What We’re Reading
Asperfell by Jamie Thomas
Picked by: Holly Howard
Only the darkest and most dangerous of Mages are sentenced to pass through the gate to Asperfell. Not one has ever returned.
Briony never dreamed she might set foot in the otherworldly prison. She was, after all, neither Mage nor criminal. She was simply her father’s little whirlwind—fingers smudged with ink, dresses caked with mud—forever lost in a book or the spirit-haunted woods surrounding her family’s country estate.
But Briony always had a knack for showing up where she was least expected.
Only by braving the gate of Asperfell could Briony hope to find the true heir to the throne of Tiralaen and save her kingdom from civil war. And so, she plunges into a world of caged madmen and demented spirits, of dark magic and cryptic whispers... and of a bleak and broken prince with no interest in being rescued.
Hauntingly beautiful and lavishly told, Asperfell is a must-read for fans of Jane Austen who always wished she’d dabbled in blood magic.
The Mothers by Brit Bennett
Picked by: Christi Crump
Set within a contemporary black community in Southern California, Brit Bennett's mesmerizing first novel is an emotionally perceptive story about community, love, and ambition. It begins with a secret.
"All good secrets have a taste before you tell them, and if we'd taken a moment to swish this one around our mouths, we might have noticed the sourness of an unripe secret, plucked too soon, stolen and passed around before its season."
It is the last season of high school life for Nadia Turner, a rebellious, grief-stricken, seventeen-year-old beauty. Mourning her own mother's recent suicide, she takes up with the local pastor's son. Luke Sheppard is twenty-one, a former football star whose injury has reduced him to waiting tables at a diner. They are young; it's not serious. But the pregnancy that results from this teen romance—and the subsequent cover-up—will have an impact that goes far beyond their youth. As Nadia hides her secret from everyone, including Aubrey, her God-fearing best friend, the years move quickly. Soon, Nadia, Luke, and Aubrey are full-fledged adults and still living in debt to the choices they made that one seaside summer, caught in a love triangle they must carefully maneuver, and dogged by the constant, nagging question: What if they had chosen differently? The possibilities of the road not taken are a relentless haunt.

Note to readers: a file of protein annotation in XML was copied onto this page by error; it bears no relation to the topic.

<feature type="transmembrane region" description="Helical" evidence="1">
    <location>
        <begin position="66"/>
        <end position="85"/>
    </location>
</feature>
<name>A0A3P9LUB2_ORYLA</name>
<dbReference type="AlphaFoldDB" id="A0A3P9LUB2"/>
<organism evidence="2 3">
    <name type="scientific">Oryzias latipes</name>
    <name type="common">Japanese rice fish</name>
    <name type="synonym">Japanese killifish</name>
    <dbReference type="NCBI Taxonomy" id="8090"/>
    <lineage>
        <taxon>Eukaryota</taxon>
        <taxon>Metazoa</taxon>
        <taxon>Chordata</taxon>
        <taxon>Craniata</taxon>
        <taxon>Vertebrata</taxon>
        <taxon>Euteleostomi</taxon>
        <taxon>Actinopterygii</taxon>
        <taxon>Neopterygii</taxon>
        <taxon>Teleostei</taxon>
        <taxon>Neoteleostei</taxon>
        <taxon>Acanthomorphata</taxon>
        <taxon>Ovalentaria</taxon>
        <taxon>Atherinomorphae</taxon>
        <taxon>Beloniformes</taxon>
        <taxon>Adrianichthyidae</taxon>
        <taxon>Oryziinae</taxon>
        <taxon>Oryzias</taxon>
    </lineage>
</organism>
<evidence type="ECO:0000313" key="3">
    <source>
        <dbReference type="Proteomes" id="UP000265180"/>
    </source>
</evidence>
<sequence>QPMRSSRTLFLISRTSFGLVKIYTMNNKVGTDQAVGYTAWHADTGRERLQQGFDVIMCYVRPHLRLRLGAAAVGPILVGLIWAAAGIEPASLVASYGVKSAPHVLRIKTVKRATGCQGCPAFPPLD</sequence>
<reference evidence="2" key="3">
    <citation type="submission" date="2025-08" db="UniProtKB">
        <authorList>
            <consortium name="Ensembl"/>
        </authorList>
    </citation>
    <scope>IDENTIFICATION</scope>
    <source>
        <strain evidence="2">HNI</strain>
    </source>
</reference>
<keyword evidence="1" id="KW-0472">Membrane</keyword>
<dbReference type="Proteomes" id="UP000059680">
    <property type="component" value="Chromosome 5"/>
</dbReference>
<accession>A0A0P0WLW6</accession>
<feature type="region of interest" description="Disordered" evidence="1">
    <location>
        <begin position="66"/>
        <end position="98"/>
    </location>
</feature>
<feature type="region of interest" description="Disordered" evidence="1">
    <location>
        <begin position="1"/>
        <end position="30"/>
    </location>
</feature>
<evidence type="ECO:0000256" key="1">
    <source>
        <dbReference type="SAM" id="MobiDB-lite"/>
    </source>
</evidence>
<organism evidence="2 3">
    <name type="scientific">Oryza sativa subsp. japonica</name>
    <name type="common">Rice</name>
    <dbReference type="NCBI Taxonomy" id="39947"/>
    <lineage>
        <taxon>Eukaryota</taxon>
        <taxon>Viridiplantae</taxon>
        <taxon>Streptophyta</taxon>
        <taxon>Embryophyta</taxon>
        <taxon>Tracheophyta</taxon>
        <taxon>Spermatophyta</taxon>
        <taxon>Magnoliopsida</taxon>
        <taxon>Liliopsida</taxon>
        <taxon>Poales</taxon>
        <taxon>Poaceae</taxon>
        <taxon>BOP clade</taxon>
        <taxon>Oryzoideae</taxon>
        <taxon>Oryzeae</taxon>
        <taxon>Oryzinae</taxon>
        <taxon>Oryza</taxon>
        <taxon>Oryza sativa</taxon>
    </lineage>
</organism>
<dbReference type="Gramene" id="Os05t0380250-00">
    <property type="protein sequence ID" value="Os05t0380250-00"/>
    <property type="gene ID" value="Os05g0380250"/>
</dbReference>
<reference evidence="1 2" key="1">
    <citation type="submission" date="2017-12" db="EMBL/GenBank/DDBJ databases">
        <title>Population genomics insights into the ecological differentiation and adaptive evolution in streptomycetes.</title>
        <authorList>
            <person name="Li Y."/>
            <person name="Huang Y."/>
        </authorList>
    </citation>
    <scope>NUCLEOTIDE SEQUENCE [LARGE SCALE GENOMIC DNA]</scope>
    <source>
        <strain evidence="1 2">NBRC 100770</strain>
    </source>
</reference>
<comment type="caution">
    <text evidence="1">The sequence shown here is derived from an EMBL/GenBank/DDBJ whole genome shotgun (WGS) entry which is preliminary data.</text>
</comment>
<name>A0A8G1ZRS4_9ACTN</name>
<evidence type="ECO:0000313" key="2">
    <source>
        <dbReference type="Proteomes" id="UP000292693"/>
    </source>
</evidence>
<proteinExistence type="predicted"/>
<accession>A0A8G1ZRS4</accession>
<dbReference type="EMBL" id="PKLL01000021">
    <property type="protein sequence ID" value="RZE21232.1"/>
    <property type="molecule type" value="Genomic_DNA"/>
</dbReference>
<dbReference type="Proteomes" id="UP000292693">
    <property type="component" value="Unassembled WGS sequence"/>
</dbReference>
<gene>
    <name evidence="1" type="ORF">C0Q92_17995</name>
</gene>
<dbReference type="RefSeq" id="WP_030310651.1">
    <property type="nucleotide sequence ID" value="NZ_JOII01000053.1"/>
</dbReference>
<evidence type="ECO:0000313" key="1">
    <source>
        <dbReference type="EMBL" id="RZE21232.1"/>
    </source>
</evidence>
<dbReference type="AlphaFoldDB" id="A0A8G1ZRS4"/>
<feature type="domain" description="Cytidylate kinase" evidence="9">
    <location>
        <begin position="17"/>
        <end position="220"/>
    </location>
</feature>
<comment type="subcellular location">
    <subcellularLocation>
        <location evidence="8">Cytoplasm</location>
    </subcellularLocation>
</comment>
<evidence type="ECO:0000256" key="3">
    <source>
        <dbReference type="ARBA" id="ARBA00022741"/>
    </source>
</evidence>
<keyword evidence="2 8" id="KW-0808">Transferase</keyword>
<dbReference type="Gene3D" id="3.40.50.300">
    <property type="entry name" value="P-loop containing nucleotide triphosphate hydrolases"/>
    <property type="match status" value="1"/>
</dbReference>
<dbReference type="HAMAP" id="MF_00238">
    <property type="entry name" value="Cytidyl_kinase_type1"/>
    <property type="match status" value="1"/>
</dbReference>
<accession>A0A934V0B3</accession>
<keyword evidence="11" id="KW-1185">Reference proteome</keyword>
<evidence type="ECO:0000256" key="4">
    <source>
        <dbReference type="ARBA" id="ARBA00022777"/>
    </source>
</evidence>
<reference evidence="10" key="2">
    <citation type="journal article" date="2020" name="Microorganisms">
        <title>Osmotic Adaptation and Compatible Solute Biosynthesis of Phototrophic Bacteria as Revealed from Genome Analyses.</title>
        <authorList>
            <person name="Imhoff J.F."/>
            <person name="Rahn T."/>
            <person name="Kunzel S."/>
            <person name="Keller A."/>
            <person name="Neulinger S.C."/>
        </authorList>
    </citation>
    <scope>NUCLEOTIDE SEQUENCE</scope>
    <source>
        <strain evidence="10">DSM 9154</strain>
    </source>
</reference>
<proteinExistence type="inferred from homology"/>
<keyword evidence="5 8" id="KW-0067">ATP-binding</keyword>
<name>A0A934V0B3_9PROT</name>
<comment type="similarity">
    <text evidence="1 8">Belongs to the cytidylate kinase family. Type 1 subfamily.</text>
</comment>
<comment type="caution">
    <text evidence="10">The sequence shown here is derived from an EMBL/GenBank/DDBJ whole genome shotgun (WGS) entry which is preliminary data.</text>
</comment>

In entrancing, lyrical prose, The Mothers asks whether a "what if" can be more powerful than an experience itself. If, as time passes, we must always live in servitude to the decisions of our younger selves, to the communities that have parented us, and to the decisions we make that shape our lives forever.
A Season in Hell
Small town Texas. Big time trouble.
It's hard to be a woman in the Wild Wild West and if that woman is wearing a badge and slinging a six-shooter, it's even harder. Especially for any foolhardy man who gets in her way.
The frontier town of Ring Bit, Texas, has a way of attracting trouble. Shootouts. Showdowns. Shady drifters.
But it's never seen anything like the mysterious gunman Hawkshaw. Is he good or evil? As the town marshal, it's Tennessee Smith's job to keep an eye on him.
Which is okay because he sure is easy on the eyes.
Of course, Tennessee needs another man in her life like she needs a hole in the head. This mail-order-bride-turned-widow is raising three young stepsons on her own. And now she's taking the boys to Austin the get married again. Between outlaws and in-laws, she's got her hands full.
When Tennesse's stagecoach is ambused- and she's taken hostage- she could use help to shoot her way out. Even if that someone is a dangerously mysterious gunman named Hawkshaw.